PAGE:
By MILAN SIMONICH
New Mexico moved a step closer Wednesday to halting the growth of charter schools.
The House Education Committee voted 10-3 for a bill that would place a moratorium on new charter schools from June 14 of this year until Jan. 1, 2022.
Freshman Rep. Jack Chatfield, R-Mosquero, joined the Democrats on the committee in voting for the moratorium. The proposal, House Bill 434, would not cap enrollment at New Mexico’s 96 charter schools, nor would it seek to close any of them. They have a collective enrollment of more than 26,000.
But the lobbyist for the Greater Albuquerque Chamber of Commerce, several parents and charter school employees testified against the bill. They said it would limit options and opportunities for students and families.
“I’m asking you not to attack my freedom as a parent,” said Bruce Langston, president of the board at Mission Achievement and Success Charter School in Albuquerque.
Rep. Christine Trujillo, a Democrat from Albuquerque who is the primary sponsor of the bill, said the timing is right to stop the growth of charter schools so they can be assessed.
One issue, she said, is that charters can receive proportionally more money than traditional public schools through a provision in the state funding formula. A second consideration is that a state District Court judge has ruled the Legislature has not adequately funded public schools, so a pause in funding new charters is justified, Trujillo said.
Teachers unions and organizations representing public school administrators were among those who testified for the bill.
Stan Rounds, executive director of an advocacy group for school administrators, said he supports the moratorium so charter schools can be evaluated.
“It’s tapping the brakes for a minute,” Rounds said, a comment that several people imitated as they spoke in favor of the moratorium.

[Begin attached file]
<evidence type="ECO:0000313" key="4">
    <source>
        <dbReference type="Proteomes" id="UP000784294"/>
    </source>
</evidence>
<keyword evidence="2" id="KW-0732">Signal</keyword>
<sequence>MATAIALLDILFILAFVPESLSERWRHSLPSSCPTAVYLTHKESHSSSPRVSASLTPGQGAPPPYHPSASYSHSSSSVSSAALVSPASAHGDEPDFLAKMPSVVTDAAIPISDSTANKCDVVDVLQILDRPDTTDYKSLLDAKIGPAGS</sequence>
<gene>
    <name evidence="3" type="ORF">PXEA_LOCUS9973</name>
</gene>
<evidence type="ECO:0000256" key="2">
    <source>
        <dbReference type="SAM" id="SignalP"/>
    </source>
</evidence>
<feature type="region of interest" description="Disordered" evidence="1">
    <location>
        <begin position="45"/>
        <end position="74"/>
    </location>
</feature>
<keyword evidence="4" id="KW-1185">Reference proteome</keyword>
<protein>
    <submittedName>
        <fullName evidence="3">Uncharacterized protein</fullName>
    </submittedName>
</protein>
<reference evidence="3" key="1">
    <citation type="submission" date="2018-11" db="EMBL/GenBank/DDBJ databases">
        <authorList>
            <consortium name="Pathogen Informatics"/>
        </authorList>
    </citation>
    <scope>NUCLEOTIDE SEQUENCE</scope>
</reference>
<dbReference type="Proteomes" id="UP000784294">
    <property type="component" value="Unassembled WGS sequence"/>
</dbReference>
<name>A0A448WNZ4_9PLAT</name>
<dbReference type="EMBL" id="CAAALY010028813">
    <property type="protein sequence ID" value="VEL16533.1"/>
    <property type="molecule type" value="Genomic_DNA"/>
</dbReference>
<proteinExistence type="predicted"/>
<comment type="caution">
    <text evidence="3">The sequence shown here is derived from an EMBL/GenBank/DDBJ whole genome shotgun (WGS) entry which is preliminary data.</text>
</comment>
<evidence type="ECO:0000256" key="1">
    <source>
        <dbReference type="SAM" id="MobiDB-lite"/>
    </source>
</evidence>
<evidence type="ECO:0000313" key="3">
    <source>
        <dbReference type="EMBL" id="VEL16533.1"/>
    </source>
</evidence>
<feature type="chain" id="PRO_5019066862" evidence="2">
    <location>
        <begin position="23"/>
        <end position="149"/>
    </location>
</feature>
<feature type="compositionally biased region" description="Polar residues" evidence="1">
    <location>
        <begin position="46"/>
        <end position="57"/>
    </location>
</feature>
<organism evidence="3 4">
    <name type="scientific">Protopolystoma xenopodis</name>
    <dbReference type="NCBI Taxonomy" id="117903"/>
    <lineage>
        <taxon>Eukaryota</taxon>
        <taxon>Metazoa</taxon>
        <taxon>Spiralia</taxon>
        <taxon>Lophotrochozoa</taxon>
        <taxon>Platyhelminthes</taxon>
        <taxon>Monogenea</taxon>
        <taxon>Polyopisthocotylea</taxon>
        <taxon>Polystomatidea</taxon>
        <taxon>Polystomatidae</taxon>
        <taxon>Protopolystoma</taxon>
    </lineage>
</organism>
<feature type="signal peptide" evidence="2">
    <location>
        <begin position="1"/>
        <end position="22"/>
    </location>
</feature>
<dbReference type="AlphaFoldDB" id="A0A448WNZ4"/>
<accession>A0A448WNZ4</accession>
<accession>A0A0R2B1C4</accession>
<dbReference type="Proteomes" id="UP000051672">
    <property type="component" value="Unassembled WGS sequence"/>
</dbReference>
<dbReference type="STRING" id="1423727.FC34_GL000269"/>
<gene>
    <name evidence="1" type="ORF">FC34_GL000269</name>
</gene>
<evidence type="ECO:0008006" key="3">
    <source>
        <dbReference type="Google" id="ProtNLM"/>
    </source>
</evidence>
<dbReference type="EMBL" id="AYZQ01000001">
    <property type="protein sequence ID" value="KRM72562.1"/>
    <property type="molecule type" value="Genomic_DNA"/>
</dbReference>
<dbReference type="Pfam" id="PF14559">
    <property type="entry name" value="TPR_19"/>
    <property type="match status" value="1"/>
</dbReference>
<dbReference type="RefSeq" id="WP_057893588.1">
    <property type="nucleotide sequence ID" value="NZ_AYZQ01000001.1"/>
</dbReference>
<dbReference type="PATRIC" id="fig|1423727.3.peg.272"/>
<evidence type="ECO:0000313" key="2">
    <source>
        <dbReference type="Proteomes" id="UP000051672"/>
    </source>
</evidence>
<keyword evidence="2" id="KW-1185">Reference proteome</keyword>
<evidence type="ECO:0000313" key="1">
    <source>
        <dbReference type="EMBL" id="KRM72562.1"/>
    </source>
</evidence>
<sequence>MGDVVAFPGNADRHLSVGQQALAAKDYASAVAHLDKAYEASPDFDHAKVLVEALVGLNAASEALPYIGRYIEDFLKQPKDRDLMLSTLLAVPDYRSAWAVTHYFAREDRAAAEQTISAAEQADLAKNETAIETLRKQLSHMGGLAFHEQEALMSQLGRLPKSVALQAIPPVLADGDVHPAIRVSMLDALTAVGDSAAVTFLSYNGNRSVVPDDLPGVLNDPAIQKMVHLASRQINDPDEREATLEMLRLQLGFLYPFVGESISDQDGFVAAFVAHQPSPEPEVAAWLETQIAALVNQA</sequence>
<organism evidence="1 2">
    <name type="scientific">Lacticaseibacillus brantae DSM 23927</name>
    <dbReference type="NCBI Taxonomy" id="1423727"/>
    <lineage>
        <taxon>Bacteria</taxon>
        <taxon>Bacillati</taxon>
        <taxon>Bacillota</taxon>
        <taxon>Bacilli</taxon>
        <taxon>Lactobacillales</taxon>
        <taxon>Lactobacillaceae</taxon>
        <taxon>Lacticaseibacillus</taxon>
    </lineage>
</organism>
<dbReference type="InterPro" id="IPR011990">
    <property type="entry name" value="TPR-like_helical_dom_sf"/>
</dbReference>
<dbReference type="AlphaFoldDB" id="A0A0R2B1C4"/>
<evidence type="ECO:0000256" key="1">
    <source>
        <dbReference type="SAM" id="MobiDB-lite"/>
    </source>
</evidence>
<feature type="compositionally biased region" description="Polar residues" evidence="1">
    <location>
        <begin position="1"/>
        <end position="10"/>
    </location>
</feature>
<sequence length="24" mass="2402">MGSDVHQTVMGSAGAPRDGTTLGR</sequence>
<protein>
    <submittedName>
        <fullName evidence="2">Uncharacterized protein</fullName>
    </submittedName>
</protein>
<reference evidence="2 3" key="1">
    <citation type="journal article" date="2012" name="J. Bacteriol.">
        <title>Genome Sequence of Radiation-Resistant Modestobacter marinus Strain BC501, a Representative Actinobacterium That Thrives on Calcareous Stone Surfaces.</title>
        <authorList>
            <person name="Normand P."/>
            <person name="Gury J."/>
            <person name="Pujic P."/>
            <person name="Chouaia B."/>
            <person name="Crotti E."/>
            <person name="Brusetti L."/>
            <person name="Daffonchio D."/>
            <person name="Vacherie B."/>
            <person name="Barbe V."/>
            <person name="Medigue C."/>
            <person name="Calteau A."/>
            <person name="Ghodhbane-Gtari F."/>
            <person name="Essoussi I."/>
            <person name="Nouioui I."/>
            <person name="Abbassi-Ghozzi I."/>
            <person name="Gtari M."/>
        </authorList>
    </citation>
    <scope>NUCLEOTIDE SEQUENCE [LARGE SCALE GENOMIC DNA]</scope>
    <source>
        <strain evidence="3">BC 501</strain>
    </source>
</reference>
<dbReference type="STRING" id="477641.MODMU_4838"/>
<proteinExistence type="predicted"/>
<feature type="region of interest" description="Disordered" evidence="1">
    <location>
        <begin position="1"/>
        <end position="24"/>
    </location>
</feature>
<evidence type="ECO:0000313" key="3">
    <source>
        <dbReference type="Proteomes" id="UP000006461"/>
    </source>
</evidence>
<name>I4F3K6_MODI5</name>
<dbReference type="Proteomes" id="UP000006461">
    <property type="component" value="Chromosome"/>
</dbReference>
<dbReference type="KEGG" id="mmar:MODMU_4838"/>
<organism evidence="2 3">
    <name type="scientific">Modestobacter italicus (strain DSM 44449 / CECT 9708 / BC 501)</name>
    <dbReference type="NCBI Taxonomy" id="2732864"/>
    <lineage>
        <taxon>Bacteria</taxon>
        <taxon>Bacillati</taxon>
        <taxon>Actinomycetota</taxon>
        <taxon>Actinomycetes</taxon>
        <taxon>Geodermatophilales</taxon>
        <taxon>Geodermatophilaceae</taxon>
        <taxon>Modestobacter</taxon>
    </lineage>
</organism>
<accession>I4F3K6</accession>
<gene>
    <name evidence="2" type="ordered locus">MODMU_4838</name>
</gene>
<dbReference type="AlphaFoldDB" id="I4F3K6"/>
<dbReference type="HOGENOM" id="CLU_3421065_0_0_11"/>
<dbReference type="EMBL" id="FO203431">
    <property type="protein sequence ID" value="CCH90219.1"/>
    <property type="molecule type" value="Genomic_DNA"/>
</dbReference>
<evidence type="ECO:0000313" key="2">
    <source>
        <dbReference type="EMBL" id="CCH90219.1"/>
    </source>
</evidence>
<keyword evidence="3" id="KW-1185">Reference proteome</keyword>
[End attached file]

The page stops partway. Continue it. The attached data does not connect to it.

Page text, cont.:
Rep. Rebecca Dow, R-Truth or Consequences, argued at length against the bill, then tried but failed to block it.
Dow said a higher percentage of charter schools have received grades of A’s and B’s from the Public Education Department than have traditional public schools. She also said the moratorium was unnecessary because only perhaps two charter schools are added annually after the state evaluates more than a dozen applications.
Records compiled by the Public Education Department show 15 new state-authorized charter schools were approved in the last six years. Thirty state charter schools were authorized in the preceding six years.
The department also said nearly all state charter schools have waiting lists, “demonstrating high unmet demand.”
But not every student is well-prepared at charter schools, said Rep. Debbie Sariñana, D-Albuquerque.
She teaches freshman math classes at Manzano High School. Sariñana said some of her students who arrived from charter schools have needed extraordinary help.
One was 17 years old but landed in a freshman course because she had taken no math at her charter school and was far behind, Sariñana said.
The bill goes next to the State Government, Elections and Indian Affairs Committee.